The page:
The economy slowed suddenly in 2015:Q4, with real GDP rising only 0.7%, the worst quarterly macroeconomic performance in nearly two years. Recent turbulence in global equity markets has fanned fears that economic growth may continue to disappoint in 2016. Let’s examine the GDP report to see if it reveals any cracks in the economic foundation for REITs.
Several factors contributed to the lackluster GDP figures:
A drop in exports. The combination of a stronger dollar and weak economies in Asia and Europe has taken a toll on U.S. exporters. Net exports subtracted 0.5 %-points from GDP growth in the fourth quarter (dark blue bar in first chart). The struggling export sector has primarily hit U.S. manufacturing industries;
A drawdown of inventories. Business investment in inventories is tied over medium to long time horizons to business sales, but over short periods, it is one of the most volatile components of GDP growth. The inventory drawdown also took a half percentage point off GDP growth in 2015:Q4 (green dotted bars in first chart);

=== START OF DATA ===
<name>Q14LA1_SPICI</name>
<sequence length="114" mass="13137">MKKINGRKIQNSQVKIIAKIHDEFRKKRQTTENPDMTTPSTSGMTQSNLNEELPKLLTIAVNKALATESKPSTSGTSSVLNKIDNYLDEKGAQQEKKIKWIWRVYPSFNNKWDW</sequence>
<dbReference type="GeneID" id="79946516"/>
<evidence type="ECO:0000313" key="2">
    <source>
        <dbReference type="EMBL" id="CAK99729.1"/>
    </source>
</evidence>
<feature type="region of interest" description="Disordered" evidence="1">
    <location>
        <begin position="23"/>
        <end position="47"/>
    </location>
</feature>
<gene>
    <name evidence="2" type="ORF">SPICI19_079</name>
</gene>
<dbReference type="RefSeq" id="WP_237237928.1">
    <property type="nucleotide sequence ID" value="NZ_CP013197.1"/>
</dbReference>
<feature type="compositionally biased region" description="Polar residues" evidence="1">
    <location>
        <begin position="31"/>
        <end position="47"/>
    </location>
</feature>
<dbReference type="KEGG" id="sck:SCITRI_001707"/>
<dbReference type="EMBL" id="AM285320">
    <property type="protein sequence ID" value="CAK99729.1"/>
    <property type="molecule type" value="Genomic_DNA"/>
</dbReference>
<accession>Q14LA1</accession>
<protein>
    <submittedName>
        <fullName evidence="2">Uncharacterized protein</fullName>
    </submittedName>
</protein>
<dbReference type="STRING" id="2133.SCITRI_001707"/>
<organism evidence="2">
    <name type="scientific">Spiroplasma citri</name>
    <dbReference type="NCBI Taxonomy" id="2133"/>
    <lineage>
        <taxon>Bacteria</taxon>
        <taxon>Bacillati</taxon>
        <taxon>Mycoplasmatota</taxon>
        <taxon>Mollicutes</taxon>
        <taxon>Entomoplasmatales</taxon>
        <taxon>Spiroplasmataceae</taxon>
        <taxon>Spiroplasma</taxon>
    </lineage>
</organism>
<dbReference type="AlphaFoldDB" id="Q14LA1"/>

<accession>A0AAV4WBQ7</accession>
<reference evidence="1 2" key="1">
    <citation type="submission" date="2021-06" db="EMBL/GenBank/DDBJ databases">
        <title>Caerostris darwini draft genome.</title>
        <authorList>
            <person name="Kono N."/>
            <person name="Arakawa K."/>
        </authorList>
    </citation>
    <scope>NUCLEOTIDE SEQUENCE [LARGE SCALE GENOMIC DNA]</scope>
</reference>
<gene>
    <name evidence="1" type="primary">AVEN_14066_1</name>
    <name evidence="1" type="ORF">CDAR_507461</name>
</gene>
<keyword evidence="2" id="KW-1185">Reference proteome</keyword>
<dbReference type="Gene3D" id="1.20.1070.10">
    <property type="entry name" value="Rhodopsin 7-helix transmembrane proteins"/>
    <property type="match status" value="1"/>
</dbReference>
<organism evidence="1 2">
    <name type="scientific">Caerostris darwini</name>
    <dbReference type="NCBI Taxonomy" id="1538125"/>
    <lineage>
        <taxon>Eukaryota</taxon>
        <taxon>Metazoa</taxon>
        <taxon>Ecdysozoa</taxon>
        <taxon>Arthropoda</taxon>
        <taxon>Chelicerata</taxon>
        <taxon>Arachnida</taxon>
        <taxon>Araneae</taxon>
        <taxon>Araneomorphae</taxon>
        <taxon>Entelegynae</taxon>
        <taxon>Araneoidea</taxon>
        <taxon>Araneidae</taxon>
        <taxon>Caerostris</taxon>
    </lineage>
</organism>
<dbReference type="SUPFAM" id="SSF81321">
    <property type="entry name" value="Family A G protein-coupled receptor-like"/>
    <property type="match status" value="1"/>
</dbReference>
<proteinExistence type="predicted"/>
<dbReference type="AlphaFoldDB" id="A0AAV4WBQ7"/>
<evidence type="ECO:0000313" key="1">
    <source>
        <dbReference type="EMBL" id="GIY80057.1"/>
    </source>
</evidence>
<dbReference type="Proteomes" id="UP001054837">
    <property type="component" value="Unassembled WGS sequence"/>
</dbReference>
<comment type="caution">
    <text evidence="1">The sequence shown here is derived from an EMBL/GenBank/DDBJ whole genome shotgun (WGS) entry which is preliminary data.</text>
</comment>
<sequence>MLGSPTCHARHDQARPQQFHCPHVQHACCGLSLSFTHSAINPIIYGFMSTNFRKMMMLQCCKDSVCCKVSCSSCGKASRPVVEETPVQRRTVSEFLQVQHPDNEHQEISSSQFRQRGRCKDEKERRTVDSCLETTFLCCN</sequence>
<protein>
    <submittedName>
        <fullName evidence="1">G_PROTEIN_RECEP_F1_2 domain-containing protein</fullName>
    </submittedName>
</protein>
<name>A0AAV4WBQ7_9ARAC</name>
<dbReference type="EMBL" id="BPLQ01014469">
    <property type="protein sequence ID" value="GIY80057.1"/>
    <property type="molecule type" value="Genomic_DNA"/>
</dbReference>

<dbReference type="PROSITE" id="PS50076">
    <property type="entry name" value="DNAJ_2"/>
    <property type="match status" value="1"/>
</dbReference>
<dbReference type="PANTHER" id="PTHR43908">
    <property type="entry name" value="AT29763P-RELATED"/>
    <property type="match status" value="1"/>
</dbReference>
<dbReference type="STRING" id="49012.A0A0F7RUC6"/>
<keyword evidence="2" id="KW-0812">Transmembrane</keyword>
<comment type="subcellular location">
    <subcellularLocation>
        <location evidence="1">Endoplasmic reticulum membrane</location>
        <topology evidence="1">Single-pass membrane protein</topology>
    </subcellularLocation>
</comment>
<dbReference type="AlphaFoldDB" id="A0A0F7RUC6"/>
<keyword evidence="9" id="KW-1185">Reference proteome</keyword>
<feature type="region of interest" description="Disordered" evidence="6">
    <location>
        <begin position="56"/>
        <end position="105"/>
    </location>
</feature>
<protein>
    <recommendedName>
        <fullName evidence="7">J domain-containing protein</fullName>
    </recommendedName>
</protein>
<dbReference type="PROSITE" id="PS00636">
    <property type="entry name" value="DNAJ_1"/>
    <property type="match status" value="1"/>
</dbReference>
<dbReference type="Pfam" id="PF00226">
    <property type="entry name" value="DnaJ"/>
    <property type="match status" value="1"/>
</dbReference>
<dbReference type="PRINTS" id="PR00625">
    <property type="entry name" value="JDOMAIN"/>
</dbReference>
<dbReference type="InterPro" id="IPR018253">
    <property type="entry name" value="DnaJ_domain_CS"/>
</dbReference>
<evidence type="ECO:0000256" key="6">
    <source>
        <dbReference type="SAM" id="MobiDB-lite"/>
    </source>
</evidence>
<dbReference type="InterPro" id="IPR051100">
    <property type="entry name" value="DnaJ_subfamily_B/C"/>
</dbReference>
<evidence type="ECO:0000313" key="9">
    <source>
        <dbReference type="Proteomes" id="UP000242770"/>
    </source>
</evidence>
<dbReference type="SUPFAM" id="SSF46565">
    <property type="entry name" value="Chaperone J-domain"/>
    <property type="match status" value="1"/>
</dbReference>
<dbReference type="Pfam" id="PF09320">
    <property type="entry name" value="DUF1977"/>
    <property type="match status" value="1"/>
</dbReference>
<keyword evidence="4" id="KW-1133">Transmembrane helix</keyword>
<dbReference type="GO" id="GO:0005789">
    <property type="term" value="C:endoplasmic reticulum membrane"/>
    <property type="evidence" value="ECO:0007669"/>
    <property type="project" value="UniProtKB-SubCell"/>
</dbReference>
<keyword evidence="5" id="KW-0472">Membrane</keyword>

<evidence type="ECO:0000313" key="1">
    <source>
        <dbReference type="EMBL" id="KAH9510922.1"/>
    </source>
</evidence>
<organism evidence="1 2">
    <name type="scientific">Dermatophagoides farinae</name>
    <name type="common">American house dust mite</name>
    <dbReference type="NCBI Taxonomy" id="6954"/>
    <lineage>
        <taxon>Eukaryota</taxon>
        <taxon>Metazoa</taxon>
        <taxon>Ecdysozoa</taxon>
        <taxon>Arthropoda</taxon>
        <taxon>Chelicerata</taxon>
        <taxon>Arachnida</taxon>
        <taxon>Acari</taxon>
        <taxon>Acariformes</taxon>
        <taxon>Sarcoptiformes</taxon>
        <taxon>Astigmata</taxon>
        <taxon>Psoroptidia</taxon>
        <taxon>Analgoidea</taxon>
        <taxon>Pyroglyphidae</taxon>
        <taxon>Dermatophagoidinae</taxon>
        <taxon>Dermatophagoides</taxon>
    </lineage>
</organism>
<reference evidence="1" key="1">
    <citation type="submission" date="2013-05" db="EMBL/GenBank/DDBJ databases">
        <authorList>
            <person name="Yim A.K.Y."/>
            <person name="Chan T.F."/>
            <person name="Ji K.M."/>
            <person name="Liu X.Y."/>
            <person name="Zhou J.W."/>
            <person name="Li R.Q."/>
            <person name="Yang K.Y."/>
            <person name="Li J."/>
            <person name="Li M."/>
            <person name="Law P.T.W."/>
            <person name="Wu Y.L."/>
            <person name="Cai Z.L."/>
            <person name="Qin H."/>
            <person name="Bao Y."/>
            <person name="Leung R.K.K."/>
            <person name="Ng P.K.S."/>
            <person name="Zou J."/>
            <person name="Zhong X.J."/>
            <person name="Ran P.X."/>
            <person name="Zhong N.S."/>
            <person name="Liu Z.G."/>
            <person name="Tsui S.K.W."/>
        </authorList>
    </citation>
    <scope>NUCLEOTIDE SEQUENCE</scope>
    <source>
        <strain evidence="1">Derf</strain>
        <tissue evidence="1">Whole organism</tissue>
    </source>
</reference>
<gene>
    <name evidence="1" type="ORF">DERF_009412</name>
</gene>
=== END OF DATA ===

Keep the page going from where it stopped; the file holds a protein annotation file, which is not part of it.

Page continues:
Weak construction of nonresidential structures (NRS). This category gets a bit closer to home for REITs, as most properties owned by the REIT sector (office, retail… in fact, all property types except multifamily) are included in NRS. Construction in this category has declined in three of the past four quarters. The drop-off, however, is entirely in drilling rigs and mining structures, which are used in energy exploration and extraction, and tied to lower oil prices; CAPX in this area is down more than 50%. Commercial buildings, which include properties owned by REITs, continue to expand, albeit at a slightly slower pace. A lower pace of new supply, of course, is likely to be beneficial for real estate owners and investors, including REITs (second chart).
These weak points in the GDP report have little or no bearing on the outlook for REITs (the possible exception is that lower levels of exports may crimp demand for logistics facilities owned by industrial REITs). More important is the sustained growth of consumer spending, which did slow a bit to a 2.2% annual rate, but comes on the heels of a couple of quarters of above-trend growth (light blue bars in first chart).
There’s no mistaking that macroeconomic growth disappointed at the end of last year, and that low oil prices and slow growth abroad may continue to be a headwind for top-line U.S. GDP growth. But these headwinds will fade, and the sectors most important for the economic fundamentals for REITs and commercial real estate remain intact.